The Eurasian Journal of Medicine
Review

Vasoplegia: Mechanism and Management Following Cardiopulmonary Bypass

1.

Department of Cardiology and Vascular Medicine, Universitas Airlangga Faculty of Medicine, Dr. Soetomo General Hospital, Surabaya, Indonesia

Eurasian J Med 2022; 54: 92-99
DOI: 10.5152/eurasianjmed.2022.20394
Read: 199 Downloads: 136 Published: 28 February 2022

Vasoplegia is defined by hypotension and low systemic vascular resistance despite the normal or elevated cardiac index, a complication frequently following cardiac surgery, carrying high morbidity and mortality rate. Vasoplegia is related with a profound systemic inflammatory response and is mainly mediated by cellular hyperpolarization, a relative vasopressin deficiency, and high levels of inducible nitric oxide, following cardiopulmonary bypass. Cardiopulmonary bypass is a distinct precipitant of vasoplegia, generally due to its association with nitric oxide production and severe vasopressin depletion. Postoperative vasoplegia is usually managed with vasopressors, of which catecholamines are the traditional agents of choice. Recent studies promote the use of non-catecholamine vasopressor (vasopressin) in restoring systemic vascular resistance. Alternative agents are also able to restore vascular tone and improve vasoplegia, including methylene blue, angiotensin II, hydroxocobalamin, and ascorbic acid; however, their effect on patient outcomes is still unclear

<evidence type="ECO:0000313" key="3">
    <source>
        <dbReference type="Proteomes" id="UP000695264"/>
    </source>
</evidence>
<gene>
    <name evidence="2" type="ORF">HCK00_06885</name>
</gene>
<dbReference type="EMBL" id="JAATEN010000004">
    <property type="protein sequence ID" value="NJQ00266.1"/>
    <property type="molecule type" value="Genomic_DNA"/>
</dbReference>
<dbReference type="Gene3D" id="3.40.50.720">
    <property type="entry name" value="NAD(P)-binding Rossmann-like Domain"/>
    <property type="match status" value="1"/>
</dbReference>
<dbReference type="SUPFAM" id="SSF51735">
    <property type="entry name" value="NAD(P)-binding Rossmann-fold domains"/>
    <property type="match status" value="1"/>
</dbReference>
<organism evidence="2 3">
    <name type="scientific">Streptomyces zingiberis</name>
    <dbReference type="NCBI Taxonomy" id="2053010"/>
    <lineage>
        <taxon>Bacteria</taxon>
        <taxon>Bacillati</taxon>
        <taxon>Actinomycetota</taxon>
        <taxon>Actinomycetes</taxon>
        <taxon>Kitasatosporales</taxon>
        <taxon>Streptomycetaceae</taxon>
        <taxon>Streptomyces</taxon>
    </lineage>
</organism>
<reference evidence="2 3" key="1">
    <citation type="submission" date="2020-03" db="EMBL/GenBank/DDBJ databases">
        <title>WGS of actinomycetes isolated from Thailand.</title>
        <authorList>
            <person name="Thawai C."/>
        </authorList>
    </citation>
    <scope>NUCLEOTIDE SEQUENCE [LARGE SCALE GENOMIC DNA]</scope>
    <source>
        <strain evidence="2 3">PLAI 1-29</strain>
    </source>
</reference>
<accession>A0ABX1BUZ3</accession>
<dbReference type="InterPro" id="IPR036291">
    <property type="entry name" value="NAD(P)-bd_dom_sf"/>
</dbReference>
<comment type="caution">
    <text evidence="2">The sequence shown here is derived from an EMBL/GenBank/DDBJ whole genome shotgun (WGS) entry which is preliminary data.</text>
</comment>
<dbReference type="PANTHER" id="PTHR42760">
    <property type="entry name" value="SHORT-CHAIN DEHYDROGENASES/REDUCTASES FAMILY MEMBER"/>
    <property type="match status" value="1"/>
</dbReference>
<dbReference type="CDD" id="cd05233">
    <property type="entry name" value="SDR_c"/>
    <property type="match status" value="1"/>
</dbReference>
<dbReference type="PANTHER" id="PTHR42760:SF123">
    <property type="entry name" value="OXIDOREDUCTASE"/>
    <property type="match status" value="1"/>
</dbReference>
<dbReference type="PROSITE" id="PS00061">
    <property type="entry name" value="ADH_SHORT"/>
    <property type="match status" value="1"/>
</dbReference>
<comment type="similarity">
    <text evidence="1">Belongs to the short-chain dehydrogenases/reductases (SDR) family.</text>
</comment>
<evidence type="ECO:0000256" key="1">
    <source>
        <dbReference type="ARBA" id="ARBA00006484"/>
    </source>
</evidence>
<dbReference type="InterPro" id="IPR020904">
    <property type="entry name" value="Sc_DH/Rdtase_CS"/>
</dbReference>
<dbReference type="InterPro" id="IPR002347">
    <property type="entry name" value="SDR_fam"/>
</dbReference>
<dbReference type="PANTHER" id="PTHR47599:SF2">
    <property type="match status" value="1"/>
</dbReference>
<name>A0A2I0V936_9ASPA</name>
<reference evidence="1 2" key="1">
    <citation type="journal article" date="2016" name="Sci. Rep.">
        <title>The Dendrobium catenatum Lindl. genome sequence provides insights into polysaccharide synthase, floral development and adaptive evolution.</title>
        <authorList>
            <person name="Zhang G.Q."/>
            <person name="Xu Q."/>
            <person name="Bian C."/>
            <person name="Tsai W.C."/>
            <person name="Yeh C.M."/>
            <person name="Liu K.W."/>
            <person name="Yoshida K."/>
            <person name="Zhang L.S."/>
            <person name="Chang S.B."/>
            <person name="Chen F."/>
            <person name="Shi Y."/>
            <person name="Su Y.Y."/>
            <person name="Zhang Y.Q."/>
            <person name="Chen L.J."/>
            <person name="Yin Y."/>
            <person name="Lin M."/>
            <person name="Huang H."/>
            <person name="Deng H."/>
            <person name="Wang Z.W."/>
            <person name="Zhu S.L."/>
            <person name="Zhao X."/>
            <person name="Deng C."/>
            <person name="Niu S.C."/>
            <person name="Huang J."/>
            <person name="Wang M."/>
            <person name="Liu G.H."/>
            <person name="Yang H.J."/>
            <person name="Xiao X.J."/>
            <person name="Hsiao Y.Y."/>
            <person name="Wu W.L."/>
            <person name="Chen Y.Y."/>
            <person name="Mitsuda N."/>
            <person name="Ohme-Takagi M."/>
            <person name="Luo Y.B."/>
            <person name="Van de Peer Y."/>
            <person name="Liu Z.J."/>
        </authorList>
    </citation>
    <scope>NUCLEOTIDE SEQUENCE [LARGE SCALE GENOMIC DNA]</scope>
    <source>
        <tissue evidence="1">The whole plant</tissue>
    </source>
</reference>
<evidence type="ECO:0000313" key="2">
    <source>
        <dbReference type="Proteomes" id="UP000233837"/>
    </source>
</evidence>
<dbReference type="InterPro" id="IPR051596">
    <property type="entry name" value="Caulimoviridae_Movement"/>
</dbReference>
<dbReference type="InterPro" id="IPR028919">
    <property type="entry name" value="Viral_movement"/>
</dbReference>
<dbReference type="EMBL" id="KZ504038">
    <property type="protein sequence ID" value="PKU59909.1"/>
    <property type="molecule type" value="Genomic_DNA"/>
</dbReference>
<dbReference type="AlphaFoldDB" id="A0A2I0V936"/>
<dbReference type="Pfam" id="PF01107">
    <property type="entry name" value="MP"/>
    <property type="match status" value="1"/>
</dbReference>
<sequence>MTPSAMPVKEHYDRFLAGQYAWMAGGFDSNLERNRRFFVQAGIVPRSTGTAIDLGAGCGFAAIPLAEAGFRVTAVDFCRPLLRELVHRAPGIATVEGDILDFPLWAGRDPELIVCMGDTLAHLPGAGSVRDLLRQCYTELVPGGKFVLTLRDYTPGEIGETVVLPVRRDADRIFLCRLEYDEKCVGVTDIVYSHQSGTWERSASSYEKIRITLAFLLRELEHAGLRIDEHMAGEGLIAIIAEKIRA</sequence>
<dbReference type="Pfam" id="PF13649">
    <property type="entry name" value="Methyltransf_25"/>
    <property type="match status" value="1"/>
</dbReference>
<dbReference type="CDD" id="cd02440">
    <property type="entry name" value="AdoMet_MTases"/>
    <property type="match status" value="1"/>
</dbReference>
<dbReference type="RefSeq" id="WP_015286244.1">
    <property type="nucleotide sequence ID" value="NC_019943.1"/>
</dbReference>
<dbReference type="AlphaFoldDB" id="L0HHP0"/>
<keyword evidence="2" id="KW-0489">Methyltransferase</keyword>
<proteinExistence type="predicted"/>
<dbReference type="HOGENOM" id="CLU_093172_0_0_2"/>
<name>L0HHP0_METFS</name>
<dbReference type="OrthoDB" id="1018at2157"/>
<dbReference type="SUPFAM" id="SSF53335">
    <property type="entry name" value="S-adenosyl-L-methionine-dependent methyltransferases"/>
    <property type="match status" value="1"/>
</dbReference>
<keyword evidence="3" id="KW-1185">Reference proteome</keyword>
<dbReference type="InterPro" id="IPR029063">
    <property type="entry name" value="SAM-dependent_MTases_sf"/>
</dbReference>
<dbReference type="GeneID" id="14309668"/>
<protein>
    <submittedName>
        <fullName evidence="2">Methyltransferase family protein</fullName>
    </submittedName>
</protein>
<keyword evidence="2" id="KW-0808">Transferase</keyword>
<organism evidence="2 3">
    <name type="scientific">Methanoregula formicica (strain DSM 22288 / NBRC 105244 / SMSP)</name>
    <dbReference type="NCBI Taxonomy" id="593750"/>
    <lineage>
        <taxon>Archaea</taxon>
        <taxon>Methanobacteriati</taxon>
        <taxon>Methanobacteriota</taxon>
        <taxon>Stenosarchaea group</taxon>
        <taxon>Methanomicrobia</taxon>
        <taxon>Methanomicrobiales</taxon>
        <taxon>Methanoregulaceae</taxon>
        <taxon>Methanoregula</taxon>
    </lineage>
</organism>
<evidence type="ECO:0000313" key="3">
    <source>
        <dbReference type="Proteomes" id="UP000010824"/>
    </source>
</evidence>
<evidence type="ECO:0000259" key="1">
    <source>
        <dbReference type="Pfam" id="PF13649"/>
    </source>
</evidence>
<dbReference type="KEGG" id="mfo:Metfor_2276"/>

Cite this article as: Muhammad R, Dharmadjati BB, Mulia EPB, Rachmi DA. Vasoplegia: Mechanism and management following cardiopulmonary bypass. Eurasian J Med 2022;54(1):92-99.

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